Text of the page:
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Located on the river just west of the historic town of Crystal, the iconic Crystal Mill has stood for more than a century. In 1893, owners of the Sheep Mountain Tunnel realized a more efficient way of mining was needed if operations were to continue, so they constructed a powerhouse (the mill). A turbine water-wheel generated the propelling force of ninety horsepower which operated an air compressor. The compressed air was carried through steel pipe lines to air drills used to penetrate the solid rock. The historic Crystal Mill closed in 1917.

The History of Crystal, Colorado

Crystal City is located in the heart of the Colorado Rocky Mountains. This 1880s mountain town was very active in the era of silver mining and serves as an example of what living was like in the late 1880s. At its peak, the town was home to more than 600 men, women and children who made their living by working in the mines in and around the Crystal River Valley. Generations of tough rugged folk lived and worked in harsh weather conditions surviving avalanches, rockslides and brutal cold winters at 9,000 feet. Today, what is left of the town, provides us a glimpse into what grit, determination and chasing dreams of striking it rich from silver may have looked like more than a hundred years ago.

The ghost town of Crystal was described in a 1973 advertisement of the Public Service Company of Colorado: "Crystal City was built during a mini boom in 1880 when word got out that silver, zinc, and copper had been located in the Elk Mountains by the Crystal River. At its peak, Crystal City supported two hotels, a barber shop, a general store, a saloon and a pool hall along with a population of 600, most of whom worked in the seven nearby mines. In its heyday, Crystal City even had a post office and an exclusive club for men only called the Crystal Club. But the boom was short-lived. Crystal City was so remote and the winters so severe that transportation, particularly for bringing in supplies, was a nearly insurmountable problem. A few people still maintain summer retreats in the area, which is one of the most scenic in the state. But the last ores were shipped out in 1913, and most of the mines and buildings in the town have disappeared."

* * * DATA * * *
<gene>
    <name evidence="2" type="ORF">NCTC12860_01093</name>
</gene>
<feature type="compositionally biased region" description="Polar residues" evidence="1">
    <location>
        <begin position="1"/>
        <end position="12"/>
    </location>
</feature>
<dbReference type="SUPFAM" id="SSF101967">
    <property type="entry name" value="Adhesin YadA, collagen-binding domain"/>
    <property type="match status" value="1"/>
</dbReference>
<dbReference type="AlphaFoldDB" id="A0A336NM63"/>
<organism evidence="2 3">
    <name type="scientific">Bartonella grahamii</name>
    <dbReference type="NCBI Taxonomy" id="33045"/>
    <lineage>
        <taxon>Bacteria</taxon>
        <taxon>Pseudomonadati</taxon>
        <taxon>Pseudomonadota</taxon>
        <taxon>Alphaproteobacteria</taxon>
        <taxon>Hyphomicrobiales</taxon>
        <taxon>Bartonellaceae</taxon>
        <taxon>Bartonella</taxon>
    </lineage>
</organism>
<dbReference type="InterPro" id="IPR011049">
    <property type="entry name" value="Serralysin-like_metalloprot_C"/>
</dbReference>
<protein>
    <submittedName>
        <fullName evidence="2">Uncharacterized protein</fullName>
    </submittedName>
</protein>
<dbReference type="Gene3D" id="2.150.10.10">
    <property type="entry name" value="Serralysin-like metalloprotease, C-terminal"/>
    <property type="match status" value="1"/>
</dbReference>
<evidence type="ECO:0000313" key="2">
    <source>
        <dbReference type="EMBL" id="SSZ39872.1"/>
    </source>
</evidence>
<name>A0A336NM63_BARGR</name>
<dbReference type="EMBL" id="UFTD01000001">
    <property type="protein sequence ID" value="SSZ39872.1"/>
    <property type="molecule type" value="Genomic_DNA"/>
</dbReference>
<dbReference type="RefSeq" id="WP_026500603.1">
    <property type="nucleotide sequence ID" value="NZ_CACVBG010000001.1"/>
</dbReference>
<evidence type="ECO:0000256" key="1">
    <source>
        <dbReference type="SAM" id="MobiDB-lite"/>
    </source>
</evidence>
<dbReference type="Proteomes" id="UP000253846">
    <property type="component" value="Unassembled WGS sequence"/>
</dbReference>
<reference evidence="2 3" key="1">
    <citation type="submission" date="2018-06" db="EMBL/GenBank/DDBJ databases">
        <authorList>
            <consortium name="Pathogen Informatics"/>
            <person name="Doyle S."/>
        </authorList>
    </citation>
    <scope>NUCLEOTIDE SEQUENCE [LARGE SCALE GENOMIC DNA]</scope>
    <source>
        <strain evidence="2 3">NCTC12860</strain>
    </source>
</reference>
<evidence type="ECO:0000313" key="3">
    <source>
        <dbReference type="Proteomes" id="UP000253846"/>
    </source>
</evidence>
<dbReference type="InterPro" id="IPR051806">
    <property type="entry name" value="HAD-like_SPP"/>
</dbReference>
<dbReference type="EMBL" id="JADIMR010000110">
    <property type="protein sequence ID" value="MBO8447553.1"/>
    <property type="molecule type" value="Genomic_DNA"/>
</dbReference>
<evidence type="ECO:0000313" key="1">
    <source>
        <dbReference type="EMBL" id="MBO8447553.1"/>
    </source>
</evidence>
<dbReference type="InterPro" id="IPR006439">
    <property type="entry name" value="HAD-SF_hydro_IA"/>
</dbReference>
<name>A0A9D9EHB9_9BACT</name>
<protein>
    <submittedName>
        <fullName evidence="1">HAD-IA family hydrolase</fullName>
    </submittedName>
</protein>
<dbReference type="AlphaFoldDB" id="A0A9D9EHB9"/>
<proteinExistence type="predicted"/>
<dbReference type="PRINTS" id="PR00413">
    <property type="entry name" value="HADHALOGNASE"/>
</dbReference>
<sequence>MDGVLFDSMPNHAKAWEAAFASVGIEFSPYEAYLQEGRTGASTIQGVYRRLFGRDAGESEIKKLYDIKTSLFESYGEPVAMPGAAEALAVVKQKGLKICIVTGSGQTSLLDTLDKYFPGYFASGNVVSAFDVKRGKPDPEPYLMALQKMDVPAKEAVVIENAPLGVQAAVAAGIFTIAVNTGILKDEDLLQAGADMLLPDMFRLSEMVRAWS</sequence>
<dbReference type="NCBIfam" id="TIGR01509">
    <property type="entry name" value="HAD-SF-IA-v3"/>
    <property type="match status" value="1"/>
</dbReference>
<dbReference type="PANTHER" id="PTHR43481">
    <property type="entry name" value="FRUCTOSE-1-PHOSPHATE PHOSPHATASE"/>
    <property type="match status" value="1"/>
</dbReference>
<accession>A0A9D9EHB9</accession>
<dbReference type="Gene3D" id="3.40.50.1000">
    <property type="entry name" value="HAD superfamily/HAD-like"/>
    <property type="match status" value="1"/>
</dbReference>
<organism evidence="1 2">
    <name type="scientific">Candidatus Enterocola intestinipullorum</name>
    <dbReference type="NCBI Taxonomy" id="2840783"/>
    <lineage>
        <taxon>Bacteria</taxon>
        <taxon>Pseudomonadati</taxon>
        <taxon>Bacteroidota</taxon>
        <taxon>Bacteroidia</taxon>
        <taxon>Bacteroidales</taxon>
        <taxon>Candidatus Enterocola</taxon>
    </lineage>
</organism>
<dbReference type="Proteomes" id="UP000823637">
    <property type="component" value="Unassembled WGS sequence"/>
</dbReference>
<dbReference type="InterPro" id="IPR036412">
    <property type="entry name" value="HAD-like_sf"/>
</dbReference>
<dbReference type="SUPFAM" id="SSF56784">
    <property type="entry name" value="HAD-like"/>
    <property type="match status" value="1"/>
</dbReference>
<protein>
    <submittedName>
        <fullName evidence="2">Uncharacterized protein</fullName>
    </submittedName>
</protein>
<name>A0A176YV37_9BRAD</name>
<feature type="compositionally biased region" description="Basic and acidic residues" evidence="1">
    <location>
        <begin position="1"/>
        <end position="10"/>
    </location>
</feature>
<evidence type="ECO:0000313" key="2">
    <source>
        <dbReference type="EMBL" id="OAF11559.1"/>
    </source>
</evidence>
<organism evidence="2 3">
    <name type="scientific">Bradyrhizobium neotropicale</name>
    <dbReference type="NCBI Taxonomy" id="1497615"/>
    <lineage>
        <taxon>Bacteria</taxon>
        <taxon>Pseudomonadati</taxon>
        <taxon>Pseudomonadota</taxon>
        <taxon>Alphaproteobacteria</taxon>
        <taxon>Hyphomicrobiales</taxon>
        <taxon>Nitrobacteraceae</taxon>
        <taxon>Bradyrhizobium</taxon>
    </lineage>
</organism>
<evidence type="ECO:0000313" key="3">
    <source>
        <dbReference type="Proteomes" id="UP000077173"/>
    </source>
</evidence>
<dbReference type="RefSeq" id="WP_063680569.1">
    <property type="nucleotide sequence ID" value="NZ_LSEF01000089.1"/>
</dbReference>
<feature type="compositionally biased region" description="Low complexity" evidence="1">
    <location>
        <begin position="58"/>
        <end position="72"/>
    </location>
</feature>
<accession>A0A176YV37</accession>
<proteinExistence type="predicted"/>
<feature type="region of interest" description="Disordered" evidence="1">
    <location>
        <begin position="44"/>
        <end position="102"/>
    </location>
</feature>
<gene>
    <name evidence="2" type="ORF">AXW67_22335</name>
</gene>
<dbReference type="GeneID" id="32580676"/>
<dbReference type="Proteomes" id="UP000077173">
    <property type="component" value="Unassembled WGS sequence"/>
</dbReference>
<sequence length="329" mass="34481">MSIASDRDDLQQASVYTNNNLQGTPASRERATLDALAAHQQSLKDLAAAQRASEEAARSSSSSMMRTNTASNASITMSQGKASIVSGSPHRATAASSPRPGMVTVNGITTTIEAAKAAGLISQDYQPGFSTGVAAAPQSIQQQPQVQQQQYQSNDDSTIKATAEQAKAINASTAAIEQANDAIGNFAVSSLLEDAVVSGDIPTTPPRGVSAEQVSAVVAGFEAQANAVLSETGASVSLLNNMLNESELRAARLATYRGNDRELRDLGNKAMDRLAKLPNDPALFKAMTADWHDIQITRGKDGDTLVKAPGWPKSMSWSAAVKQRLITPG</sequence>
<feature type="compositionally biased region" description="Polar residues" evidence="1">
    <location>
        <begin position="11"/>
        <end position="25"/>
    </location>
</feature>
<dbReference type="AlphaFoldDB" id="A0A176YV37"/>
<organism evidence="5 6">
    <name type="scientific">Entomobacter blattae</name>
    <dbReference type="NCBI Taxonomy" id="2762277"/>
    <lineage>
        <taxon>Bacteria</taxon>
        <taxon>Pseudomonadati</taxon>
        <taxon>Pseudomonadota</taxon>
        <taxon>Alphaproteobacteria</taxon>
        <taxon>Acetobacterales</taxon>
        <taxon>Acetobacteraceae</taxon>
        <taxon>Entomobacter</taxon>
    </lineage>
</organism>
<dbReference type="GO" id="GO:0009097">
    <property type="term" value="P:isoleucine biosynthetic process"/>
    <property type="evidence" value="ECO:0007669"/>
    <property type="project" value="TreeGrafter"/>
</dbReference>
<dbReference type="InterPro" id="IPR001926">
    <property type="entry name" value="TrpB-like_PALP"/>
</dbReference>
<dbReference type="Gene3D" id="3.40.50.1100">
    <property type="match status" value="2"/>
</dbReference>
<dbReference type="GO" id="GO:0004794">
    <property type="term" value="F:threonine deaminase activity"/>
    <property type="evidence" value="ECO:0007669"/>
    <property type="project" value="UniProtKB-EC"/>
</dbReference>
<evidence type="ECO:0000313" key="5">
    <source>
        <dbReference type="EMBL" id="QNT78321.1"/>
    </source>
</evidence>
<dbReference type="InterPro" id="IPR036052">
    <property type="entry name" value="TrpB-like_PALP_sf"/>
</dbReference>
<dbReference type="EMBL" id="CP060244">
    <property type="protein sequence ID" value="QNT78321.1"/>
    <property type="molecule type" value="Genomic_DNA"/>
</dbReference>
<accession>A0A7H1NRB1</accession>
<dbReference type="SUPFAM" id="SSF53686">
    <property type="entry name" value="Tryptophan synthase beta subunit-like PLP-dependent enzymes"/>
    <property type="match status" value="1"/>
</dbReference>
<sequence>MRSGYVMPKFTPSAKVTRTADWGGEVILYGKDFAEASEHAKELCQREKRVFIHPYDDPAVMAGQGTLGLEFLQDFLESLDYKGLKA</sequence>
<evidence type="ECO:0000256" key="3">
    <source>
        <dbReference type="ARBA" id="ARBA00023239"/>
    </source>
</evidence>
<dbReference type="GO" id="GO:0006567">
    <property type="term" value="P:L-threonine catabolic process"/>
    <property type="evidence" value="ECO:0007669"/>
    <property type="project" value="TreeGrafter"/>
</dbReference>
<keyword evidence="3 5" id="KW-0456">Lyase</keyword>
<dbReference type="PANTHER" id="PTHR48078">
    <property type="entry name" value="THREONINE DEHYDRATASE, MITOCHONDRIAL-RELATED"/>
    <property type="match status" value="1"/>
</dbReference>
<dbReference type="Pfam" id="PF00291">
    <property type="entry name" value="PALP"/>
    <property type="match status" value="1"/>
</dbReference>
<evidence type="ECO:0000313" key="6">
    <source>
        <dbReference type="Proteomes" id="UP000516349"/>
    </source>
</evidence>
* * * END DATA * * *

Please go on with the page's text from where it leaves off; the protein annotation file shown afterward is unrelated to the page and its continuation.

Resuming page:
About the Family

Most visitors to the Crystal Valley are surprised to learn the historic Crystal Mill is privately owned. Emmett Gould, great grandfather of the current owner, was one of the early men who started mining in Aspen when it began in the late 1800s. Gould decided that it would be much more profitable to feed the miners and prospectors than it was to try to find silver himself, so he started a general store and food service and made his mark. After he became successful, Emmett Gould started to spend more time in the town of Crystal and fell in love with the Crystal Valley. Two events shifted Colorado mining dramatically: the oncoming threat of World War I and the silver market crash. As local prospectors fled, Emmet was more than willing to purchase their land and mines in Crystal and the surrounding area. At the time of his death, Emmet had more than sixty mining claims that he was able to pass down to his three daughters.

As the family grew, and the land was passed down through the next generations, it became important for the family to be able to open the town to visitors so more people could enjoy the beauty of the area as well as the history of Crystal.

Today people can hike or take a 4x4 vehicle to visit the historic mill. Along with site seeing our guests can stay in one our 1800s cabins, shop at the General Store, and enjoy many outdoor activities in the surrounding area. The income from our visitors and guests allows the family to have an income source to be able to preserve the historic buildings in town as well as maintain the Crystal Mill.